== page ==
So, I'm working on a remote server via ssh that I log in and out of dozens of times a day, and I'd like to have bash cd to a default directory I've chosen as soon as I login, but I don't actually want to change the user home. Is there any simple way to do that?

To be clear, what I want is to see, say, ~/foo/bar/ when I login, instead of ~/, and have the option to change the default at will without having to worry about dangerous usermod craziness.

It's not important, but it would definitely be convenient.


In your ~/.bashrc or ~/.bash_profilefile, put this at the end of the file:

cd /path/to/your/destination

Save the file and log out and log back in, you should be in /path/to/your/destination.

You could also create an alias on your local account, edit your local ~/.bashrc and add:

alias fastlogin='ssh servername -t "cd /path/to/your/destination; exec bash --login"'

Source your file so changes take effect:

source ~/.bashrc 

Now test it by typing fastlogin in your terminal.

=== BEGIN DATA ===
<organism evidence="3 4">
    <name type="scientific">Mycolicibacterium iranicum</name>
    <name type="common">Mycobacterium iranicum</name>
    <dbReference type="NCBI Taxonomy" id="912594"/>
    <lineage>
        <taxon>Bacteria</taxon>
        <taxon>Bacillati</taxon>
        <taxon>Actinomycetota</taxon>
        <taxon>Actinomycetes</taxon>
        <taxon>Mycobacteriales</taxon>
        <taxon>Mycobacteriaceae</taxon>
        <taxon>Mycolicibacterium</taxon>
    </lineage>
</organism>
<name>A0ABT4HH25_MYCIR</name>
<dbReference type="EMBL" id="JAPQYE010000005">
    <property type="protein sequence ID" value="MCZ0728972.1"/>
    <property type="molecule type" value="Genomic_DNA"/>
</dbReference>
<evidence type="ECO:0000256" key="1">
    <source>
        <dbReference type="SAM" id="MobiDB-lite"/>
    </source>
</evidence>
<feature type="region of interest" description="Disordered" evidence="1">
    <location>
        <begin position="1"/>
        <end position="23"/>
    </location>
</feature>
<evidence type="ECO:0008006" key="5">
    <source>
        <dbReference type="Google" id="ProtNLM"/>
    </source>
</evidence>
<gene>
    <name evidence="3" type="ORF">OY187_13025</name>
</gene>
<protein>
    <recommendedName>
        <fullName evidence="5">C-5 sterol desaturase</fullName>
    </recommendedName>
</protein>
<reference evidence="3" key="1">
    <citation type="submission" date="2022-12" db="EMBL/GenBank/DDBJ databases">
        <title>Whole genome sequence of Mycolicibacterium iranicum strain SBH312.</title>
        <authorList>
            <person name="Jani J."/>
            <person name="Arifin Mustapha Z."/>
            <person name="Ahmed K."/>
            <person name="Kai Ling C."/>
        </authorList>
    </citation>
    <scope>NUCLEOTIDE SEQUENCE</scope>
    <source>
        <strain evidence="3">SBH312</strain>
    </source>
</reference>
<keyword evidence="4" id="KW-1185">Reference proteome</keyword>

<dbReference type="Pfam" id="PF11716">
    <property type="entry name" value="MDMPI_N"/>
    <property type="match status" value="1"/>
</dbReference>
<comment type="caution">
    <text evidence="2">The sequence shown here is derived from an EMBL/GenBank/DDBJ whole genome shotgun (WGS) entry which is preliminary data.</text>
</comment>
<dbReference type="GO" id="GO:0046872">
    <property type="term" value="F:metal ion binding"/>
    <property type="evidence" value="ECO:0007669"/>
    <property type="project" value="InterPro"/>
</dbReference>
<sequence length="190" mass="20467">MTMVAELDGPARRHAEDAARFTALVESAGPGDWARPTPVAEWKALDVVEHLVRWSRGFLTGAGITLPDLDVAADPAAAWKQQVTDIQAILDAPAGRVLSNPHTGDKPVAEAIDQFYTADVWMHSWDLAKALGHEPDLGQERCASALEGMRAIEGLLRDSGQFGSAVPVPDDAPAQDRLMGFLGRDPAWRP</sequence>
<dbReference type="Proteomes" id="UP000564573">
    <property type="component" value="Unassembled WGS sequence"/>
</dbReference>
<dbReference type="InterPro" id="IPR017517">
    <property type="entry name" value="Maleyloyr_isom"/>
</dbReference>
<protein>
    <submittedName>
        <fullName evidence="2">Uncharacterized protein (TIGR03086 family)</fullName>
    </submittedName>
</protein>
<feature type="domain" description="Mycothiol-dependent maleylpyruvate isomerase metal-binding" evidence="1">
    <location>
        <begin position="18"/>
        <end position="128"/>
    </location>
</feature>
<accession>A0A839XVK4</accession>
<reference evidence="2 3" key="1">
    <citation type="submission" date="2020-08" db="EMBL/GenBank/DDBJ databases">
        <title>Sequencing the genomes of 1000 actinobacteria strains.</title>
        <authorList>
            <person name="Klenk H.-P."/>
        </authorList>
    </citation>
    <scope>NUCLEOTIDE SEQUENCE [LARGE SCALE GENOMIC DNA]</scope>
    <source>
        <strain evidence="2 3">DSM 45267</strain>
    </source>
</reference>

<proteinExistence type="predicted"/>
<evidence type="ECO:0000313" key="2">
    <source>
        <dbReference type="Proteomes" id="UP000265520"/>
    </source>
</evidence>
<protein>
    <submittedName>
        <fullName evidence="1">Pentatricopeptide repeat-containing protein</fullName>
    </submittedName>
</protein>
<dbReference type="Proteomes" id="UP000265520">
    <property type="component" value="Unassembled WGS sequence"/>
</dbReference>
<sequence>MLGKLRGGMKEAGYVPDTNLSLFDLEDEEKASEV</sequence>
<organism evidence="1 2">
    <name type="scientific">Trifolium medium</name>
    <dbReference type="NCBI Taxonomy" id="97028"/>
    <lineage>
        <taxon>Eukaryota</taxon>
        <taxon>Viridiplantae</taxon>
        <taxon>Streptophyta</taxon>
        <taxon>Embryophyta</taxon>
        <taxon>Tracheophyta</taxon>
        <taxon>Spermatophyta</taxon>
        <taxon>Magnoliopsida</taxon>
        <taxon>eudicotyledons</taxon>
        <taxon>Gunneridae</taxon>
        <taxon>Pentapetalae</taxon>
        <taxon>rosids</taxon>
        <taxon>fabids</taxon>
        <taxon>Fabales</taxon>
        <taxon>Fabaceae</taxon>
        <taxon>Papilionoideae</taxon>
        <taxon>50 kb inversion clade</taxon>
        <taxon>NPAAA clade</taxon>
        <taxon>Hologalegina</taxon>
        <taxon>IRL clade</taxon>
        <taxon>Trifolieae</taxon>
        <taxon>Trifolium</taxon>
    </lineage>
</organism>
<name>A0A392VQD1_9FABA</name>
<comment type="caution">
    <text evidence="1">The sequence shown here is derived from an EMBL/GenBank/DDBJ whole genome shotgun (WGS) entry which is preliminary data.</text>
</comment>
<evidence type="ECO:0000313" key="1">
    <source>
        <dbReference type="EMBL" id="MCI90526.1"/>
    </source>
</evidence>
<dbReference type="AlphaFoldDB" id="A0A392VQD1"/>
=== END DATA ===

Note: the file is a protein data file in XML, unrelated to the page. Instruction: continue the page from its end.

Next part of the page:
You require bash at the end so the connection doesn't terminate after cd executes and --login is required so it sources your ~/.bashrc & ~/.bash_profile files.


user home is pointed by HOME variable. So - if you want change it - you can change HOME variable in .bashrc, .bash_profile or something. Look:

undefine@uml:~$ echo $HOME
undefine@uml:~$ export HOME=/tmp
undefine@uml:/home/undefine$ cd ~
undefine@uml:~$ pwd
  • But will that cause any trouble with the .ssh directory that holds my private keys? I'd rather use a cd command than risk losing access. – Emmett R. Jan 29 '15 at 18:22
  • 1
    if you mean authorized_keys - no. .ssh path is defined in sshd_config(AuthorizedKeysFile) and is related to gecos entry. Any changes of HOME variable done after login has no impact to authorization process. – undefine Jan 30 '15 at 23:52

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